Abbas suspends Rafiq Husseini for "sex + corruption" affair – orders "investigation".

It has just been announced in Ramallah that Palestinian President Mahmoud Abbas (Abu Mazen) has apparently suspended (not fired) his Chef de Cabinet Rafiq Husseini, and established an investigation committee headed by the Fatah No. 2, Abu Maher Ghneim, in the wake of the all-too-public release of a “sex + corruption” videotape featuring Husseini. (Azzam al-Ahmad is a second member … Rafiq an-Natshe is the third.)

UPDATE: Husseini apparently intends to hold a press conference at 7:30 pm Sunday evening at the Palestinian Red Crescent building …

UPDATE TWO: Despite the interest, this press conference does not appear to be on television — it is neither on Al-Jazeera mubashir (live), which is running only program announcements, or on Palestinian television, which is doing a lottery-style program …

UPDATE THREE: Husseini told journalists that the videotape shown on Israel’s Channel 10 television — “Israel’s“, he stressed — was dubbed and falsified (i.e., he is claiming that he did not say bad things about Yasser Arafat, President Abbas, or Abbas’ two sons.  He made a short statement, with his voice betraying anger, and then did not answer any questions.) He said that the episode shown in the videotape happened a year and a half ago. And he said he would cooperate with the investigation committee set up by President Abbas

UPDATE FOUR: Palestinian TV played it straight.  The top story was the presidential decision to suspend Husseini and establish an investigation committee, then Husseini’s brief, angry, statement to journalists was aired in its entirety.

UPDATE FIVE: Al-Jazeera TV did it’s first report on the matter tonight. It showed a brief excerpt from the Husseini remarks to the press. Then an anchor in Doha quizzed first Palestinian presidential aide Nimr Hammad in Ramallah, then the disgruntled Palestinian security agent who had also been shown on the videotape, Fahmi Shabaneh, was interviewed from his home in East Jerusalem. There was a brief mention of the role of Shabaneh’s former boss, Tawfik Tirawi who was moved to another job (supervision of the Palestinian Police Academy in Jericho) after the videotape entrapment, but who was subsequently elected to the powerful Fatah Central Committee at elections last August in Bethlehem. None of the Al-Jazeera correspondents in the West Bank were put on the story, and bureau chief Walid Omary instead did a report focussing on Israeli Prime Minister Benyamin Netanyahu from West Jerusalem.

UPDATE SIX: AP reported that “Husseini told a news conference that he was the victim of a conspiracy aimed at deterring him from fighting for Palestinian rights in Jerusalem … ‘I was ambushed by a gang that works for Israeli intelligence’, Husseini said. “This gang used the tape to blackmail me financially and politically, which means that I (should) abandon my work in Jerusalem and leave the homeland. I did not submit to it’.” This AP report can be read in full here.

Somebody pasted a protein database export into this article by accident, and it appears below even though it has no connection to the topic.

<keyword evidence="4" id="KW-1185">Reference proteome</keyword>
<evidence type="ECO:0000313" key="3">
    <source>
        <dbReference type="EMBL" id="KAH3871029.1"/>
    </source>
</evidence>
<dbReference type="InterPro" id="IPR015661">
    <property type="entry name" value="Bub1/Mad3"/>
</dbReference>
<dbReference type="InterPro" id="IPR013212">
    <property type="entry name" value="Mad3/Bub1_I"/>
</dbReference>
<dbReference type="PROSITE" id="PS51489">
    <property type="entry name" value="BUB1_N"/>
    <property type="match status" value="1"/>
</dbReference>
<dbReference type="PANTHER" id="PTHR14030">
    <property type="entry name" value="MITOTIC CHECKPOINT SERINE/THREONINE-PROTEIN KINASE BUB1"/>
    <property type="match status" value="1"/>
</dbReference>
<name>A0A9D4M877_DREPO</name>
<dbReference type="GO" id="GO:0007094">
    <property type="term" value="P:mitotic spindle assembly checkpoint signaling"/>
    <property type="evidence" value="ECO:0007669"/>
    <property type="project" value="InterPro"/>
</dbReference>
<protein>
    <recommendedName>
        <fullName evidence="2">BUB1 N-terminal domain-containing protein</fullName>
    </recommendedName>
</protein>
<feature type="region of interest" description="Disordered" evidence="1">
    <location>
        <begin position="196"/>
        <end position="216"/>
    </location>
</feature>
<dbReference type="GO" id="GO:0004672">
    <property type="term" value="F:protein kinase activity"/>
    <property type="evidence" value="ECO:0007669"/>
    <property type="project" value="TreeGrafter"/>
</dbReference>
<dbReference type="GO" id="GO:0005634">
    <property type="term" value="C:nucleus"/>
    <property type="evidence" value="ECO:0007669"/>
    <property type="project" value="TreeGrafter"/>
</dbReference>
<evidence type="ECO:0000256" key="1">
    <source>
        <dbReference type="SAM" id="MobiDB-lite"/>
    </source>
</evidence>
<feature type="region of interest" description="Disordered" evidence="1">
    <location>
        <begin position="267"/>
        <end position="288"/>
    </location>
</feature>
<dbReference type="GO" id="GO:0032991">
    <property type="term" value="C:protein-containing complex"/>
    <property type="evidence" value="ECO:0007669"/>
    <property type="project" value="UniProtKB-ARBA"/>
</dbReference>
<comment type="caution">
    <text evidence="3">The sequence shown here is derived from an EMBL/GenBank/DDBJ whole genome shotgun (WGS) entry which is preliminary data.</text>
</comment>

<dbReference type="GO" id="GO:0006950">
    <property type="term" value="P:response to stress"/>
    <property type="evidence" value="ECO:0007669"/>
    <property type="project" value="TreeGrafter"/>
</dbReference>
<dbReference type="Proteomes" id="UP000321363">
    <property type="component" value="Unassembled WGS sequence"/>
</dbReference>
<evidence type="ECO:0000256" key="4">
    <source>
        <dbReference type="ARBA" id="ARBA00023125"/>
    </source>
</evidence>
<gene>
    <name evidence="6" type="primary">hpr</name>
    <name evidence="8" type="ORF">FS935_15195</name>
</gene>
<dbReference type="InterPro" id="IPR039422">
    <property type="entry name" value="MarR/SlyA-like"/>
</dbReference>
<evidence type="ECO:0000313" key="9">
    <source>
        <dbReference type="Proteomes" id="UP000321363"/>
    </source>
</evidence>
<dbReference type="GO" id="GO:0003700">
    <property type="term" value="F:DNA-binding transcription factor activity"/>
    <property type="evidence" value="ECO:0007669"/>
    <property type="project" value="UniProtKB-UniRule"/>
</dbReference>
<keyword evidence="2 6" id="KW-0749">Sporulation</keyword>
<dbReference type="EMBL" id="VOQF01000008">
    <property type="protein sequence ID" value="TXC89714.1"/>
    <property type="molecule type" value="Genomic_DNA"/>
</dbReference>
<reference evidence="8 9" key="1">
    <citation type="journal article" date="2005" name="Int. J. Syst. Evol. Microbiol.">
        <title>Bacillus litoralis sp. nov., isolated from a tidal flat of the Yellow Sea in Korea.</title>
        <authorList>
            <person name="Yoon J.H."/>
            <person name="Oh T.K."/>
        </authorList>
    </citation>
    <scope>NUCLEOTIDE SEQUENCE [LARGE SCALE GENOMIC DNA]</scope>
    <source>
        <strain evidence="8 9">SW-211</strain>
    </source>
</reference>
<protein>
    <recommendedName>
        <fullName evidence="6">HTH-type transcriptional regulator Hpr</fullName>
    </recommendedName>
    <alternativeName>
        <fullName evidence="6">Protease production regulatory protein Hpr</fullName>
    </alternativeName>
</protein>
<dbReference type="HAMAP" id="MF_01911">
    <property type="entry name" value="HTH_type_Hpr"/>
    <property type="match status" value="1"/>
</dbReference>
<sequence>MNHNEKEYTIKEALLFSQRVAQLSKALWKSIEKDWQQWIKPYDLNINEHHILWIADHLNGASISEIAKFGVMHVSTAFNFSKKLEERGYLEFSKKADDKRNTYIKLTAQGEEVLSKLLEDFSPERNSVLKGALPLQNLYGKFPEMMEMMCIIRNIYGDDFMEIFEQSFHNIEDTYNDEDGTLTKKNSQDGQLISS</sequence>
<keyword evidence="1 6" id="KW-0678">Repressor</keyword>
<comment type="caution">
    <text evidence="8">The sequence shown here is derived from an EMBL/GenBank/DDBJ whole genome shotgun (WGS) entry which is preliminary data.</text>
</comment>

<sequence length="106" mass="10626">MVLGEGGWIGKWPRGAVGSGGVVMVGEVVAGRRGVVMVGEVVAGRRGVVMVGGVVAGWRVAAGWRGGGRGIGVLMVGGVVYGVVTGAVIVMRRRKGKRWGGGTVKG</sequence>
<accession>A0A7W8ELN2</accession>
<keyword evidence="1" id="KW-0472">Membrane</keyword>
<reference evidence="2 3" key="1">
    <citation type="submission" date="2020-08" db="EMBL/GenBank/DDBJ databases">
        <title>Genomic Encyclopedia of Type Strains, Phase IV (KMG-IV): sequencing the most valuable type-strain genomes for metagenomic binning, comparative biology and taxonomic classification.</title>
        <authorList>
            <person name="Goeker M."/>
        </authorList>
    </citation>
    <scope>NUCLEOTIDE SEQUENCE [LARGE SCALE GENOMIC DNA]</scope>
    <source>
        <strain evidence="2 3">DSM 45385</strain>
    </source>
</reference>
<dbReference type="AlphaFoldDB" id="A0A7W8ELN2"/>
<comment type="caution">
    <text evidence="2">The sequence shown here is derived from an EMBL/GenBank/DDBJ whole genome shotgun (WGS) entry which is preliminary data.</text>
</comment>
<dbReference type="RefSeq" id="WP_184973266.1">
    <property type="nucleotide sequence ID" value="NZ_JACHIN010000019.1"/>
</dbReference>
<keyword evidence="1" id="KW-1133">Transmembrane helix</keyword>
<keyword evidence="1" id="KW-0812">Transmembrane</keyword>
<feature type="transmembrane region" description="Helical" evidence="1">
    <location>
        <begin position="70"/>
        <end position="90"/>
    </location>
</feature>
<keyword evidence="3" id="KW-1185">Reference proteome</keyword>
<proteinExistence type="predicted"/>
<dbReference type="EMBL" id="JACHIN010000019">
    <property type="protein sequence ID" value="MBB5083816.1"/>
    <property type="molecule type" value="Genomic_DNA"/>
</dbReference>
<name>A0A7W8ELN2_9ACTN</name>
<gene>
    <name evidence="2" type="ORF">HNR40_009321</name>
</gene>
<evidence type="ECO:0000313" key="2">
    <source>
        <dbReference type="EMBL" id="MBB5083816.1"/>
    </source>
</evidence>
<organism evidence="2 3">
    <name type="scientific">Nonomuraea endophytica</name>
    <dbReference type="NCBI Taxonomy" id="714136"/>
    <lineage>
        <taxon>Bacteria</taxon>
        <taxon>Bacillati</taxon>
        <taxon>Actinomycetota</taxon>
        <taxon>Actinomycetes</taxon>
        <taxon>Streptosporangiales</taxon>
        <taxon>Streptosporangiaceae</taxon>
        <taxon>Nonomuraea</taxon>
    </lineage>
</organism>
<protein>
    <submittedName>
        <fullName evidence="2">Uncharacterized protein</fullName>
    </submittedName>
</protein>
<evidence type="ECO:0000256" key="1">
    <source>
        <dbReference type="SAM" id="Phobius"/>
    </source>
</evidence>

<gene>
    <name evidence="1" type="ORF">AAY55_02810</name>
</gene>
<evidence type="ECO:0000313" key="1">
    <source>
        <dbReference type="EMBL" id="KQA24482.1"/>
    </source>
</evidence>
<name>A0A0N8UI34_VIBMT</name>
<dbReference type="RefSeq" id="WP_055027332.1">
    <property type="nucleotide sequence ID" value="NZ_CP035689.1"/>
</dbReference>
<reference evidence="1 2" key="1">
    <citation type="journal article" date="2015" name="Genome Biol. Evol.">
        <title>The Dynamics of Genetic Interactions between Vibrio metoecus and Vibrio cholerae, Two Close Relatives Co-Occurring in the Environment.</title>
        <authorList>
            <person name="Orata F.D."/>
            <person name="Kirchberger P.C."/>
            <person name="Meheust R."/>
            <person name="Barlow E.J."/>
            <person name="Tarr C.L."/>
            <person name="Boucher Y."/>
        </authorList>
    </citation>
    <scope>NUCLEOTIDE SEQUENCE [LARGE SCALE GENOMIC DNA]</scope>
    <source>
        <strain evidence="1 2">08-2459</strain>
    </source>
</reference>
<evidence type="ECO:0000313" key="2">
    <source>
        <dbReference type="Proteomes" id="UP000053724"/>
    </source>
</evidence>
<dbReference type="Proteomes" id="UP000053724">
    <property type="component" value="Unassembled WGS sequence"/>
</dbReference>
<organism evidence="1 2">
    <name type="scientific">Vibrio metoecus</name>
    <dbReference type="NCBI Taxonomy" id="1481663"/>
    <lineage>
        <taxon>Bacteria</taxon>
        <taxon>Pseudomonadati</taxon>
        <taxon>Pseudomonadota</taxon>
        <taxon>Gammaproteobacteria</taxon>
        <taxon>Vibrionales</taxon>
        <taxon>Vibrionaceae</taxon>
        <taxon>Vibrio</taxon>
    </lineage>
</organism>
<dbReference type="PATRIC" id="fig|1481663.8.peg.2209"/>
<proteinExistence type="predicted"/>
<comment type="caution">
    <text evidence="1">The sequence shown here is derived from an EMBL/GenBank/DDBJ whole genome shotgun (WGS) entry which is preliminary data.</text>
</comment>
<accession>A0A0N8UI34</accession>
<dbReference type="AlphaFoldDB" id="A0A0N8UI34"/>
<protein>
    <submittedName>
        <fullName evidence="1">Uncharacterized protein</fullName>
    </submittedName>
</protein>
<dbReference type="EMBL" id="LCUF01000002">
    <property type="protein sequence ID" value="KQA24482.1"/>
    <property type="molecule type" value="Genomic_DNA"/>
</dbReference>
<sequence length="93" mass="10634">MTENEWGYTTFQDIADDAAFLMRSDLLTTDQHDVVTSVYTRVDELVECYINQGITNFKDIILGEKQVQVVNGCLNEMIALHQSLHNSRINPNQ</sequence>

It’s too bad that Husseini himself did not resign, and apologize. But, like many others, he seemed to think that he might not have done anything wrong…

And, it took Abbas too long. The incident that the Israeli media began to expose at the end of January, with a crescendo of articles and TV reports including very embarassing videotape footage of Husseini sitting (like King Farouk, according to my friend Mohammad) on a sofa in a living room having a bizarre discussion with two women (one of them either his secretary or a secretary working in another office in the Palestinian Presidential headquarters in Ramallah’s Muqata’a), and then in a bedroom (perhaps not in the same place at the same day or time, but still absolutely embarassing) getting completely undressed, rolling into bed, between the covers, and calling out to a woman who remained offscreen (because she was aware that it this episode was being filmed by Palestinian security officials…).

It seems that Husseini was not fired because he did what is shown on the videotape + possibly more — but because it became public in the way that it did.

For the past week, people have spoken of little else here.

Rafiq Husseini being interviewed on television in better days – Ma’an News Agency photo

Rafiq Hussein in television interview - Ma'an photo

Palestinian politics wonks will have a field day analyzing all the conflicting internal rivalries that finally lined up to create a critical mass of consensus forcing this decision… One hint of this was the participation by former West Bank Preventive Security Chief Jibril Rajoub in the discussion on Palestinian TV (in which Husseini himself was supposed to participate, but didn’t) two nights ago.

Probably the threats of the disgruntled Palestinian security officer who revealed the videotape to the Israeli media, to hold a press conference by 28 February if Husseini were not fired before hand, probably that did not enter into the equation at all…

As to the investigation committee — well, the Palestinian leadership has been aware of this videotape for over a year, and nothing happened. And, there have been many of these in these parts, concerned with many matters, with few results…

The three-member investigative committee is to present its findings in two weeks, according to the official Palestinian news agency WAFA.

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